Are the smart-metering provisions of EPACT 2005 a good thing? The answer, like most things in life, is, “It depends.” Looked at holistically, the opportunity is great. Viewed incrementally, it’s...
Traffic Signal Ahead
Smart grid evolution requires two-way communication—with meters and with customers themselves.
The smart grid is all about information. It’s about using information to better accomplish utility goals: more efficient processes, reliable service, empowered customers, and a sustainable environment. Along with smart grid comes promises of a wealth of data for both utilities and consumers. But how are utilities communicating the benefits? How are they and their customers using that data? In the wake of several smart grid and smart meter successes—and failures—what’s next?
In its second year, Oracle’s report, Smart Grid Challenges & Choices, Part 2: North American Utility Executives’ Vision and Priorities comes at a critical time for smart grid visionaries. Earlier this year in his State of the Union address, Pres. Obama called for a new national goal of generating 80 percent of America’s electricity from clean energy sources by 2035. 1 While the goal might seem a long way off, utilities must prepare to address the challenges that lie ahead.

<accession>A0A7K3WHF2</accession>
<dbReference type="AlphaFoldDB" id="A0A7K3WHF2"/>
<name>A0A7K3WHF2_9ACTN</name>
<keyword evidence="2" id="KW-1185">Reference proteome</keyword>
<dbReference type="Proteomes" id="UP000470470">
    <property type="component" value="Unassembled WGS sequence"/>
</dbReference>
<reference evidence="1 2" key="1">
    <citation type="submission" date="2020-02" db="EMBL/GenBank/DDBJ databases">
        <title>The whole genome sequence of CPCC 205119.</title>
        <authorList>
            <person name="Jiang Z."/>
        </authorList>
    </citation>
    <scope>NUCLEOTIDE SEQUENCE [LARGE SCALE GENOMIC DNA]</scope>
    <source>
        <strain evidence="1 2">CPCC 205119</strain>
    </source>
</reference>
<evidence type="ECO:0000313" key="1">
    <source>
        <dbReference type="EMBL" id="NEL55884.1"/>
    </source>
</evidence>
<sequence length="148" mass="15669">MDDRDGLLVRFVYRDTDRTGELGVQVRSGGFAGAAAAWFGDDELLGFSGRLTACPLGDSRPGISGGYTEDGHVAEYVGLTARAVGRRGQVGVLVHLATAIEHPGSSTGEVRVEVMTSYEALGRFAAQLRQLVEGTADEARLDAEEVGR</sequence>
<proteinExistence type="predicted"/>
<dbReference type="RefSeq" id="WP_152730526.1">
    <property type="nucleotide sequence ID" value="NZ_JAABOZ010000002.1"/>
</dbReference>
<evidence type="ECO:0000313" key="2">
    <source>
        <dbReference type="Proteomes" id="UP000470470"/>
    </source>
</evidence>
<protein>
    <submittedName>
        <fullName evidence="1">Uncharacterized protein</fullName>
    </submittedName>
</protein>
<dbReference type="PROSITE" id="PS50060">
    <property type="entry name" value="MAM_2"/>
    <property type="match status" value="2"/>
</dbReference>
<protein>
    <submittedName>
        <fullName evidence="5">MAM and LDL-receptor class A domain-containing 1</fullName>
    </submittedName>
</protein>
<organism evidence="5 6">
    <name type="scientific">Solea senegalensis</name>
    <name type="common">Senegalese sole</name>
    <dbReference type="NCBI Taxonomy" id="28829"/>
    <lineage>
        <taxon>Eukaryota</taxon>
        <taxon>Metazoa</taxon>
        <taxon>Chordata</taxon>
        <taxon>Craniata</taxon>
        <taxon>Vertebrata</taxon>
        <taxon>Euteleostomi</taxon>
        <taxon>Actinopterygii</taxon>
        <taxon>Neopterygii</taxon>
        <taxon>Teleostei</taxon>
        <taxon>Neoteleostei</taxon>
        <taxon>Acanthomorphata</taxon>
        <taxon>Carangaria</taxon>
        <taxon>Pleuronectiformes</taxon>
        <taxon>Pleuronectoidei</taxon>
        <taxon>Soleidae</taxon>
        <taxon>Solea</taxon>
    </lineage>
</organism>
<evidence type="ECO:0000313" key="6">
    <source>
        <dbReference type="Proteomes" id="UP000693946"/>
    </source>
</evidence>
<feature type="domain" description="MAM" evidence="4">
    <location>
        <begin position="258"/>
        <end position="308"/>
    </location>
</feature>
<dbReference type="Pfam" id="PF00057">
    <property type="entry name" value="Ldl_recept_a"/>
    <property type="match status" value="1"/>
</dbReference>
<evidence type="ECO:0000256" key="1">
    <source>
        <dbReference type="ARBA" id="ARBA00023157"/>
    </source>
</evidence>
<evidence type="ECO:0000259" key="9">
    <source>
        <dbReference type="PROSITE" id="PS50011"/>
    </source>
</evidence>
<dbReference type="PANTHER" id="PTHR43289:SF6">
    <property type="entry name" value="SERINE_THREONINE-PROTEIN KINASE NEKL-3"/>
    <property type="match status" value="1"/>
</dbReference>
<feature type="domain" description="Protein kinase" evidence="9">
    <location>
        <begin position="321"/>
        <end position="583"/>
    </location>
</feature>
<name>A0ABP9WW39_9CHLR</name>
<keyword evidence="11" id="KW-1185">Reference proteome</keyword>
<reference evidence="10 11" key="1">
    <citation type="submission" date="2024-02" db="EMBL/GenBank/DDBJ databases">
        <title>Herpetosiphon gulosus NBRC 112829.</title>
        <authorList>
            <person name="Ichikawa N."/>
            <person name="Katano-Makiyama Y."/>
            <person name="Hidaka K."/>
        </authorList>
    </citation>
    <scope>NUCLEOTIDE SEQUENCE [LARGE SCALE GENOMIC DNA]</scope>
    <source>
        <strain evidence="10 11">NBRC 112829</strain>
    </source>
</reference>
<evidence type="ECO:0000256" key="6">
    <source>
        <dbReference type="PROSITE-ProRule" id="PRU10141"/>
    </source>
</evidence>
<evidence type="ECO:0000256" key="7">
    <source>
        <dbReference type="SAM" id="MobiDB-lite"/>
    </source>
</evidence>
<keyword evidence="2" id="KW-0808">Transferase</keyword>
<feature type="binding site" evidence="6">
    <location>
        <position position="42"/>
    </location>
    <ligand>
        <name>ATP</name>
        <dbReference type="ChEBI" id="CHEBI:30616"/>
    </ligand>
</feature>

Against this backdrop, the 2011 report sought to further understand utilities’ vision for the upcoming decade, how smart grid plans and expectations are evolving, and how utilities can more effectively communicate these changes to their customers.
Survey Says: Customer Buy-in is Essential
The more things change, the more they stay the same. While smart grid promises a slew of new capabilities, utilities are focused on the basics—service and efficiency. The 2011 Smart Grid Challenges & Choices report found that utilities, both large and small, agree that their top priorities for the next 10 years will be improving service reliability and operational efficiency (with 40 percent of respondents identifying those among their highest priorities) as well as controlling customer costs and limiting rate increases (another 40 percent). When comparing the top priorities of the decade year-over-year, “implementing smart metering” fell from the second top priority in 2010 to the fifth in 2011, with only 26 percent. The survey also found another differing priority; U.S. utilities are more likely than Canadian utilities to say “controlling customer costs” is a top priority—54 percent to 23 percent respectively.
Just half of utility executives believe smart grid is the answer for improving energy service (see Figure 1) . When asked if they think that smart grid is the answer for improving their utility’s ability to provide safe, reliable, cost-effective energy to customers, less than half of the polled executives said “yes.” Thirty-two percent responded “no” and 19 percent were “unsure.” Interestingly, the size of the utility seemed to affect the answer as well. The survey found that smaller utilities are more likely than larger utilities to say smart grid isn’t the answer—38 percent compared to 23 percent.
If smart grid isn’t the answer, then what is? Some comments from utility executives included, “good asset management programs; good financial stability” as well as “streamlining operations and diversifying renewables across the board.”
What can we learn from these findings? Today, customers not only look forward to reliable service, but are beginning to expect